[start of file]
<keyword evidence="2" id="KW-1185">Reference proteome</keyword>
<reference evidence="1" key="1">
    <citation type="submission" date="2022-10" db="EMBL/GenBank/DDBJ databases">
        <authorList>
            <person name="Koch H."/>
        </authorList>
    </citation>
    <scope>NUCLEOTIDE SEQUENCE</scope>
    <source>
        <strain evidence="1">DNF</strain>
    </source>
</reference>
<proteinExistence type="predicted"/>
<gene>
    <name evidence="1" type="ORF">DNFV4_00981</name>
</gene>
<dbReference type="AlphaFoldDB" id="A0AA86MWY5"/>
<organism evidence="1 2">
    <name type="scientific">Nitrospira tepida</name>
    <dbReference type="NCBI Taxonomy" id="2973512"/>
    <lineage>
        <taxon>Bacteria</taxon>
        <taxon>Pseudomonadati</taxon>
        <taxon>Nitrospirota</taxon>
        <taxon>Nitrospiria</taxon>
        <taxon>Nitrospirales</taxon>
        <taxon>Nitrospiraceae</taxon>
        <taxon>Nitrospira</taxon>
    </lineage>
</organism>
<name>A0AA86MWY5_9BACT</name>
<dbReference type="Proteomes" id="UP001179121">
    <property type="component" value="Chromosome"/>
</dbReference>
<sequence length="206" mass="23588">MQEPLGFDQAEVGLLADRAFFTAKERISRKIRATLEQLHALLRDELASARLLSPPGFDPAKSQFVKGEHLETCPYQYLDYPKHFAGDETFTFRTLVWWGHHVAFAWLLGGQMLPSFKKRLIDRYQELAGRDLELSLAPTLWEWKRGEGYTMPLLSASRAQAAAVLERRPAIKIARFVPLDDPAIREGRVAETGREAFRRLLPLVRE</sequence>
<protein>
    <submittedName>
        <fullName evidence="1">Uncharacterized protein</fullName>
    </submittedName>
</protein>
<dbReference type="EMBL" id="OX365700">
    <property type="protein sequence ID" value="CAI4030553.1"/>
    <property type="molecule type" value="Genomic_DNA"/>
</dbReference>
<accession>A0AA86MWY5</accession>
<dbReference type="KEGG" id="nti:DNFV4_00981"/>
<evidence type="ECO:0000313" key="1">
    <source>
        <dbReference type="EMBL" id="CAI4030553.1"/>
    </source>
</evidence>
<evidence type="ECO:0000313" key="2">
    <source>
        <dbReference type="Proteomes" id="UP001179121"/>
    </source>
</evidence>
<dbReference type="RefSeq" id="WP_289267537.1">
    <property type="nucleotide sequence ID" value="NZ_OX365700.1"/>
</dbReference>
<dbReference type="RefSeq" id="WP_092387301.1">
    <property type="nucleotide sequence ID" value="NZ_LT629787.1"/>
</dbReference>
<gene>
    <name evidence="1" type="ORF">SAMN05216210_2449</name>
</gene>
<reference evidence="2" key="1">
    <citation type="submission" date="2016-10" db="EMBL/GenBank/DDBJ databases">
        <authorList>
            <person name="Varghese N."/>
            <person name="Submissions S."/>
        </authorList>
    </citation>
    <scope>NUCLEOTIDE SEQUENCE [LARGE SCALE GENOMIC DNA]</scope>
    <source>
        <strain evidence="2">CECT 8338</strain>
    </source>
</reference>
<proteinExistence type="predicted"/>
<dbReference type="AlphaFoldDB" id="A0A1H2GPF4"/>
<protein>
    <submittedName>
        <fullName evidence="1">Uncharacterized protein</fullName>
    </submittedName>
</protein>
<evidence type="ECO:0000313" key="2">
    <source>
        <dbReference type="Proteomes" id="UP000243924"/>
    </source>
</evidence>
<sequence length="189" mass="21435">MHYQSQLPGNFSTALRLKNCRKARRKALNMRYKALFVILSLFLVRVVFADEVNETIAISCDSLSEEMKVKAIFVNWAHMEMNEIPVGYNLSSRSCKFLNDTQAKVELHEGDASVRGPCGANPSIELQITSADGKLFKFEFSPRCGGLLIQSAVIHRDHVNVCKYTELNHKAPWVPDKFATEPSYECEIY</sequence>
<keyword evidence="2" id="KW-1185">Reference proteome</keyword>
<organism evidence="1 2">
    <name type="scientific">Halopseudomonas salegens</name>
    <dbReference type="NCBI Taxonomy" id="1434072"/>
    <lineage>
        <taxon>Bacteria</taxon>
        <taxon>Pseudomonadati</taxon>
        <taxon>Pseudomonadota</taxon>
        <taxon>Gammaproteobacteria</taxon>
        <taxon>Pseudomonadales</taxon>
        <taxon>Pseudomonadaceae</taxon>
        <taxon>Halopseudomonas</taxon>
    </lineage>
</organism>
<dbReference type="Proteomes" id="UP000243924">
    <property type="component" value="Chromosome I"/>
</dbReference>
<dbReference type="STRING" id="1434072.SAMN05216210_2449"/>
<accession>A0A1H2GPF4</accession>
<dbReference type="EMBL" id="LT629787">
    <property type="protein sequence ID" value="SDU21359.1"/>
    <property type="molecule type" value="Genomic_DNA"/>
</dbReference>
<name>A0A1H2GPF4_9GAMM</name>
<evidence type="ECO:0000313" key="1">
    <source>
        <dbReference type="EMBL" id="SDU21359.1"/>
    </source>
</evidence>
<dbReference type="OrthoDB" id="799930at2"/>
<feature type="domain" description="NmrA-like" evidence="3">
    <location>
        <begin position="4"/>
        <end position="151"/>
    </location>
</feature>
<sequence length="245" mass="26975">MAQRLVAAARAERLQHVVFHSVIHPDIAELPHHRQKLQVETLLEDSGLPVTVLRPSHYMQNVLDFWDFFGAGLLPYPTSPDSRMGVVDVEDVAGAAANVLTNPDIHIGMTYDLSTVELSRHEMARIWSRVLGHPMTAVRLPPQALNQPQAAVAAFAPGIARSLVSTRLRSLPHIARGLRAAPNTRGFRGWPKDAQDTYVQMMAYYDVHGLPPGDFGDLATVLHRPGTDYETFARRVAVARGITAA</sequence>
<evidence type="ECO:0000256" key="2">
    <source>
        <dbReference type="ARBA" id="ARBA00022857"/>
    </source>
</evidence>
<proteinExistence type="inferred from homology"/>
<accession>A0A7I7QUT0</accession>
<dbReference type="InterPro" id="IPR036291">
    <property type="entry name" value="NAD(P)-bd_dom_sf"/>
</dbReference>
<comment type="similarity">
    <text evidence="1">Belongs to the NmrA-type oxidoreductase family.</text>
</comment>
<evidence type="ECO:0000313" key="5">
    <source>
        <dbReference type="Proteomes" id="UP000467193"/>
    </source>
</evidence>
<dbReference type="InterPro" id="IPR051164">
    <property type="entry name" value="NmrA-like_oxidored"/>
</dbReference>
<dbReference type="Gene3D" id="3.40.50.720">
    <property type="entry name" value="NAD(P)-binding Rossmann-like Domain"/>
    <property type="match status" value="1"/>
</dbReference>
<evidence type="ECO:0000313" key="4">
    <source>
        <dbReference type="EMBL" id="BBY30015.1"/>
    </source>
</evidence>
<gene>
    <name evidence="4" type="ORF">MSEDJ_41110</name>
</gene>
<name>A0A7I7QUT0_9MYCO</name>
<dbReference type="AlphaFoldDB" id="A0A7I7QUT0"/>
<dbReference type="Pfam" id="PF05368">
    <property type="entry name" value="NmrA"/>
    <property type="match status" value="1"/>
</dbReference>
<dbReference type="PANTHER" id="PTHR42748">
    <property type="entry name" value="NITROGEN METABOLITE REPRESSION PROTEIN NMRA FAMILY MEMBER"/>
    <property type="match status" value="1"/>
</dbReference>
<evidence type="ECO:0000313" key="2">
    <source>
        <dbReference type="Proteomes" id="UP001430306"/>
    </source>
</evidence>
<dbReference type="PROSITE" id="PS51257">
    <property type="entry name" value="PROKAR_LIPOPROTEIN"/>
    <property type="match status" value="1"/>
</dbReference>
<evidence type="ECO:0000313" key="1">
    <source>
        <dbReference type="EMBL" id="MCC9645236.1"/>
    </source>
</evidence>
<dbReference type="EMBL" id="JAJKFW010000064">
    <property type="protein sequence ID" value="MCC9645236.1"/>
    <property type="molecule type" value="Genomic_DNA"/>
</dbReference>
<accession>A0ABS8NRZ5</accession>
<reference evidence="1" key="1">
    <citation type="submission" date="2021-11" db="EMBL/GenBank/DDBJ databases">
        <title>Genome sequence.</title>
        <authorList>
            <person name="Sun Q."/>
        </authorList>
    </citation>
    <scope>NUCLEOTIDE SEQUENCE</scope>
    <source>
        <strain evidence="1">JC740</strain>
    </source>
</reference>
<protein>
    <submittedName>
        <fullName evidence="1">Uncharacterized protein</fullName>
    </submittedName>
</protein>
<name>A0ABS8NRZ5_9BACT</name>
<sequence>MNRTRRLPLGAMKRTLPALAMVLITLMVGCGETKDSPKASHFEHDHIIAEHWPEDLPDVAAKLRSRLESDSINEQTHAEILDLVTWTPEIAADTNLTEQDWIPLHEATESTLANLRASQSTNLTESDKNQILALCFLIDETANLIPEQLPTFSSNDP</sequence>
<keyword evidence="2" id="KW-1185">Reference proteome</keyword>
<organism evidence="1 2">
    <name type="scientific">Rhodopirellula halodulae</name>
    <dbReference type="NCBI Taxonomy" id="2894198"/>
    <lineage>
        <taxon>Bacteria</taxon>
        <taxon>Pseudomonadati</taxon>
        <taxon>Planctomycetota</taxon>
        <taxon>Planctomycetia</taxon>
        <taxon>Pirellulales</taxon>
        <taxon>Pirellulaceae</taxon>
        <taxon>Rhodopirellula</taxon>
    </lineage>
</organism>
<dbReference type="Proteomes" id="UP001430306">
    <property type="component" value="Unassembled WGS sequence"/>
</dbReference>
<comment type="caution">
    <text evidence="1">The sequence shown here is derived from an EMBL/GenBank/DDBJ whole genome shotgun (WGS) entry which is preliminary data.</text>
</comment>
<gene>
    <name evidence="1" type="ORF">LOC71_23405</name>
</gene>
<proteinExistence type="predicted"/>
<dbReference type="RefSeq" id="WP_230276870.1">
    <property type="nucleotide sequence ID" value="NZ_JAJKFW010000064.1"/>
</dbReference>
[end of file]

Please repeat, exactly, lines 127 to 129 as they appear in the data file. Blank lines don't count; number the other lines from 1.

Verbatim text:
<sequence length="245" mass="26975">MAQRLVAAARAERLQHVVFHSVIHPDIAELPHHRQKLQVETLLEDSGLPVTVLRPSHYMQNVLDFWDFFGAGLLPYPTSPDSRMGVVDVEDVAGAAANVLTNPDIHIGMTYDLSTVELSRHEMARIWSRVLGHPMTAVRLPPQALNQPQAAVAAFAPGIARSLVSTRLRSLPHIARGLRAAPNTRGFRGWPKDAQDTYVQMMAYYDVHGLPPGDFGDLATVLHRPGTDYETFARRVAVARGITAA</sequence>
<evidence type="ECO:0000256" key="2">
    <source>